# Fraunhofer Diffraction

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Fraunhofer Diffraction
Last Lecture Dichroic Materials Polarization by Scattering Polarization by Reflection from Dielectric Surfaces Birefringent Materials Double Refraction The Pockel’s Cell This Lecture Fraunhofer versus Fresnel Diffraction Diffraction from a Single Slit Beam Spreading Rectangular and Circular Apertures

Optical Diffraction • Diffraction is any deviation from geometric optics that results from the obstruction of a light wave, such as sending a laser beam through an aperture to reduce the beam size. Diffraction results from the interaction of light waves with the edges of objects. • The edges of optical images are blurred by diffraction, and this represents a fundamental limitation on the resolution of an optical imaging system. • There is no physical difference between the phenomena of interference and diffraction, both result from the superposition of light waves. Diffraction results from the superposition of many light waves, interference results from the interference of a few light waves.

Optical Diffraction Hecht, Optics, Chapter 10

Fraunhofer versus Fresnel Diffraction
• The passage of light through an aperture or slit and the resulting diffraction patterns can be analyzed using either Fraunhofer or Fresnel diffraction theory. In Fraunhofer (far-field) diffraction theory the source is far enough from the aperture that the wavefronts are planar at the aperture, and the image plane is far enough from the aperture that the wavefronts are planar at the image plane. • If the curvature of the optical waves must be taken into account at the aperture or image plane, then we must use Fresnel (near-field) diffraction theory. • The Huygens-Fresnel principle is used in diffraction theory, in that every point of a given wavefront of light can be considered as a source of secondary wavelets. To analyze two-slit interference, we assumed that the slits were point sources. To analyze diffraction, we need to consider the generation of wavelets at different spatial positions within the slit.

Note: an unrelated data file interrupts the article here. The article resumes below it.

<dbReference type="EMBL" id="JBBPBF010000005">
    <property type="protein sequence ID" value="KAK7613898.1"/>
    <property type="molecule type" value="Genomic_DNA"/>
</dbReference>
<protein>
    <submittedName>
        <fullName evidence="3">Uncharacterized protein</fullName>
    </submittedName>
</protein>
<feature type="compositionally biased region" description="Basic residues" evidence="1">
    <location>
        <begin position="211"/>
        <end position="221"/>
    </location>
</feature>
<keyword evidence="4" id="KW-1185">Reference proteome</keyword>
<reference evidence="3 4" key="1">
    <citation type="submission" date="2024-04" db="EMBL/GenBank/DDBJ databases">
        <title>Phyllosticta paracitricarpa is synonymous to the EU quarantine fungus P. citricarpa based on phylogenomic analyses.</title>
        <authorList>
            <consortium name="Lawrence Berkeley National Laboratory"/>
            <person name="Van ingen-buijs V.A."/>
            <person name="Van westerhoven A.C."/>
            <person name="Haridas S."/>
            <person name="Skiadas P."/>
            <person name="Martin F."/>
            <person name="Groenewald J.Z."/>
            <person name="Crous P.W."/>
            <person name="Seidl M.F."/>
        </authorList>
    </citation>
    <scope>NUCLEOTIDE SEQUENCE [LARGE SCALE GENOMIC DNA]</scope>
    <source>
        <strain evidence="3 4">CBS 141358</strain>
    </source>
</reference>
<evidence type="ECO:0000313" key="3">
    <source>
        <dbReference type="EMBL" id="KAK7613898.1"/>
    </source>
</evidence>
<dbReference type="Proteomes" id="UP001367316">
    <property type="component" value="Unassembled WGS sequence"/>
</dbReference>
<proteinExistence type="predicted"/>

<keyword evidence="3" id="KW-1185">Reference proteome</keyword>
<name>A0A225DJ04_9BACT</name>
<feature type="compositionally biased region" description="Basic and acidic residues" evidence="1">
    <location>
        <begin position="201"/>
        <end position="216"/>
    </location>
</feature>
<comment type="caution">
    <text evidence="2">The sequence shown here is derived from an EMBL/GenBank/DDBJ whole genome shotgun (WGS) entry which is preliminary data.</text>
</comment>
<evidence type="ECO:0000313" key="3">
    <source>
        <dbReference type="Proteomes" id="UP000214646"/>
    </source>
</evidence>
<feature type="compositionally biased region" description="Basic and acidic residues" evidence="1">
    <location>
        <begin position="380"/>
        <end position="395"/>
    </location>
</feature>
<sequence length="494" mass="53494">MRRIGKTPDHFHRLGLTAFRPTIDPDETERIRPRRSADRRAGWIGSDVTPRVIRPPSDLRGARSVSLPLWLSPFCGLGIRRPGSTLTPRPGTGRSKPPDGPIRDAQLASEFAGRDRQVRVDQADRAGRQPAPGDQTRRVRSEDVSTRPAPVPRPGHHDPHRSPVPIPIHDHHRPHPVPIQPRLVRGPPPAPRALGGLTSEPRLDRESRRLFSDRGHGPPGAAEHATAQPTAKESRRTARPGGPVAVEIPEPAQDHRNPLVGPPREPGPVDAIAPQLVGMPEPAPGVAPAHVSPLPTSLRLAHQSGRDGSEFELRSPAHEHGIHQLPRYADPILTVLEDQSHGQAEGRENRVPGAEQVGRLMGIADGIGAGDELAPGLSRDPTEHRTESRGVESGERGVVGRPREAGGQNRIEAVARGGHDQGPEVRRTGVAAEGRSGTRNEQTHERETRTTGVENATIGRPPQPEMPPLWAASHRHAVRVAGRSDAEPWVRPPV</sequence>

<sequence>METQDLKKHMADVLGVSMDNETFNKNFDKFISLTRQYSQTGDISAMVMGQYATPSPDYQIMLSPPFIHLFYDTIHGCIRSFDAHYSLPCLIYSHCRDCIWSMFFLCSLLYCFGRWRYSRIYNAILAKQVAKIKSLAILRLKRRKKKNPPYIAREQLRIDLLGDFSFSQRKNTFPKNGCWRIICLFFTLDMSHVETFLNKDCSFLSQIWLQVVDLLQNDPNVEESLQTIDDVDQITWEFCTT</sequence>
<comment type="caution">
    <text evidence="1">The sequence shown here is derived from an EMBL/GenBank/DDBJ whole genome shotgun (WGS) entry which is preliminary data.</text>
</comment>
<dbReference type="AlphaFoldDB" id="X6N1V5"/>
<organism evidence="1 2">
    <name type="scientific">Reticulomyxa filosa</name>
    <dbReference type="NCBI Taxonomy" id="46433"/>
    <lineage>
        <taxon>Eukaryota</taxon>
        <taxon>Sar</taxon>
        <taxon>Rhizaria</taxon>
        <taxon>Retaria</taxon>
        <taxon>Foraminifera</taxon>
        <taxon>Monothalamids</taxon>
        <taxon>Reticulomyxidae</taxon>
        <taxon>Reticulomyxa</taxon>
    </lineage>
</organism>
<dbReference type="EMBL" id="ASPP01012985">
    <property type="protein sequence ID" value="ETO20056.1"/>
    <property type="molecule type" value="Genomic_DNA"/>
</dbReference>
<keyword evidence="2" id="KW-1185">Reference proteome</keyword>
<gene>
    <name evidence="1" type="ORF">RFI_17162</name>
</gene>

Fraunhofer versus Fresnel Diffraction
• We can move to the Fraunhofer regime by placing lenses on each side of the aperture. Lens 1 is place a focal length away from the point source so that the wavefronts are planar at the aperture. The observation screen is in the focal plane of lens 2 so that the diffraction pattern is imaged at infinity.

Fraunhofer Diffraction from a Single Slit
• Consider the geometry shown below. Assume that the slit is very long in the direction perpendicular to the page so that we can neglect diffraction effects in the perpendicular direction.

Fraunhofer vs. Fresnel diffraction
In Fraunhofer diffraction, both incident and diffracted waves may be considered to be plane (i.e. both S and P are a large distance away) If either S or P are close enough that wavefront curvature is not negligible, then we have Fresnel diffraction S P Hecht 10.2 Hecht 10.3

Fraunhofer Vs. Fresnel Diffraction
Now calculate variation in (r+r’) in going from one side of aperture to the other. Call it 

Fraunhofer diffraction limit
If aperture is a square -  X  The same relation holds in azimuthal plane and 2 ~ measure of the area of the aperture Then we have the Fraunhofer diffraction if, Fraunhofer or far field limit

Fraunhofer, Fresnel limits
The near field, or Fresnel, limit is

Fraunhofer Diffraction from a Single Slit

Fraunhofer Diffraction from a Single Slit

Fraunhofer Diffraction from a Single Slit

Fraunhofer Diffraction from a Single Slit

Fraunhofer Diffraction from a Single Slit
Note: x- and y-axes switched in book, Figs. 16-5a (here) and Fig do not match.

Rectangular Apertures
x y

Square Apertures

Fraunhofer Diffraction from General Apertures

Fraunhofer Diffraction from General Apertures

Fraunhofer Diffraction from Circular Apertures

Fraunhofer Diffraction from Circular Apertures

Fraunhofer Diffraction from Circular Apertures

Fraunhofer Diffraction from Circular Apertures

Fraunhofer Diffraction from Circular Apertures: Bessel Functions

Fraunhofer Diffraction from Circular Apertures: The Airy Pattern

Circular Apertures